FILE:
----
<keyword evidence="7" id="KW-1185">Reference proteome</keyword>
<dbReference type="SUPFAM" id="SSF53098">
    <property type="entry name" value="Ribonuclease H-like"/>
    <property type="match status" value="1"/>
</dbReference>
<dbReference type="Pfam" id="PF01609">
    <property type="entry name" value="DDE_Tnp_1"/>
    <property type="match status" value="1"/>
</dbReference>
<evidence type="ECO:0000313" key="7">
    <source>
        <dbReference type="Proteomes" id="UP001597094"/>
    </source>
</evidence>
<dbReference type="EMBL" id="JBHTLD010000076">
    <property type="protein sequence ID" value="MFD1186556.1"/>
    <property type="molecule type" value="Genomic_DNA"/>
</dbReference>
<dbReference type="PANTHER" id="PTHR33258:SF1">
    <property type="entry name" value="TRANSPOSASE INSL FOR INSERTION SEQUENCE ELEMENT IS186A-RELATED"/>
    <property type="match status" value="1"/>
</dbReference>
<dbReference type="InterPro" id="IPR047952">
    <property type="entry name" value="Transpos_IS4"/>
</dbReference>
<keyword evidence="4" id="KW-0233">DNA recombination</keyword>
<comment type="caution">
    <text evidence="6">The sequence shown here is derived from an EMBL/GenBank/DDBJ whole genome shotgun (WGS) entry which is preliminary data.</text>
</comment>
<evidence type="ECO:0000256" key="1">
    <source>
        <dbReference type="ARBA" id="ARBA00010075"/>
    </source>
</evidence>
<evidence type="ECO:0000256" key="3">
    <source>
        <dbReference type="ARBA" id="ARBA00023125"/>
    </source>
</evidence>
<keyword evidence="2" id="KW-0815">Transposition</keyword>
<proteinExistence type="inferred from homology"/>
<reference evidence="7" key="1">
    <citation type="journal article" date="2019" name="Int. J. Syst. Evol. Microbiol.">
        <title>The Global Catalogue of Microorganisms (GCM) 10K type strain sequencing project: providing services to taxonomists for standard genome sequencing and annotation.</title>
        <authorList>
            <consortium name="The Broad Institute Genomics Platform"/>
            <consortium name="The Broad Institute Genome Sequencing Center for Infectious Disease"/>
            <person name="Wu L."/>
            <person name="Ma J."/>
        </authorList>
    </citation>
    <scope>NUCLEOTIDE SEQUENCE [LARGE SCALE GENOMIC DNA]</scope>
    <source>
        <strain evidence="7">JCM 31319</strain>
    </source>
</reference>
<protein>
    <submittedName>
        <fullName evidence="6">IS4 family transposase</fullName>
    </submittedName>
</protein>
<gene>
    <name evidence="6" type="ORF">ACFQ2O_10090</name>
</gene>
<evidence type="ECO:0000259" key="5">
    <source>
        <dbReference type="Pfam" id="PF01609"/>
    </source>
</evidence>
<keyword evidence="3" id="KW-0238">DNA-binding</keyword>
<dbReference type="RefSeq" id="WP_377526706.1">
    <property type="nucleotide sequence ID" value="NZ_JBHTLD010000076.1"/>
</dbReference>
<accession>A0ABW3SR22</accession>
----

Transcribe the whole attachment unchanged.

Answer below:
<keyword evidence="7" id="KW-1185">Reference proteome</keyword>
<dbReference type="SUPFAM" id="SSF53098">
    <property type="entry name" value="Ribonuclease H-like"/>
    <property type="match status" value="1"/>
</dbReference>
<dbReference type="Pfam" id="PF01609">
    <property type="entry name" value="DDE_Tnp_1"/>
    <property type="match status" value="1"/>
</dbReference>
<evidence type="ECO:0000313" key="7">
    <source>
        <dbReference type="Proteomes" id="UP001597094"/>
    </source>
</evidence>
<dbReference type="EMBL" id="JBHTLD010000076">
    <property type="protein sequence ID" value="MFD1186556.1"/>
    <property type="molecule type" value="Genomic_DNA"/>
</dbReference>
<dbReference type="PANTHER" id="PTHR33258:SF1">
    <property type="entry name" value="TRANSPOSASE INSL FOR INSERTION SEQUENCE ELEMENT IS186A-RELATED"/>
    <property type="match status" value="1"/>
</dbReference>
<dbReference type="InterPro" id="IPR047952">
    <property type="entry name" value="Transpos_IS4"/>
</dbReference>
<keyword evidence="4" id="KW-0233">DNA recombination</keyword>
<comment type="caution">
    <text evidence="6">The sequence shown here is derived from an EMBL/GenBank/DDBJ whole genome shotgun (WGS) entry which is preliminary data.</text>
</comment>
<evidence type="ECO:0000256" key="1">
    <source>
        <dbReference type="ARBA" id="ARBA00010075"/>
    </source>
</evidence>
<evidence type="ECO:0000256" key="3">
    <source>
        <dbReference type="ARBA" id="ARBA00023125"/>
    </source>
</evidence>
<keyword evidence="2" id="KW-0815">Transposition</keyword>
<proteinExistence type="inferred from homology"/>
<reference evidence="7" key="1">
    <citation type="journal article" date="2019" name="Int. J. Syst. Evol. Microbiol.">
        <title>The Global Catalogue of Microorganisms (GCM) 10K type strain sequencing project: providing services to taxonomists for standard genome sequencing and annotation.</title>
        <authorList>
            <consortium name="The Broad Institute Genomics Platform"/>
            <consortium name="The Broad Institute Genome Sequencing Center for Infectious Disease"/>
            <person name="Wu L."/>
            <person name="Ma J."/>
        </authorList>
    </citation>
    <scope>NUCLEOTIDE SEQUENCE [LARGE SCALE GENOMIC DNA]</scope>
    <source>
        <strain evidence="7">JCM 31319</strain>
    </source>
</reference>
<protein>
    <submittedName>
        <fullName evidence="6">IS4 family transposase</fullName>
    </submittedName>
</protein>
<gene>
    <name evidence="6" type="ORF">ACFQ2O_10090</name>
</gene>
<evidence type="ECO:0000259" key="5">
    <source>
        <dbReference type="Pfam" id="PF01609"/>
    </source>
</evidence>
<keyword evidence="3" id="KW-0238">DNA-binding</keyword>
<dbReference type="RefSeq" id="WP_377526706.1">
    <property type="nucleotide sequence ID" value="NZ_JBHTLD010000076.1"/>
</dbReference>
<accession>A0ABW3SR22</accession>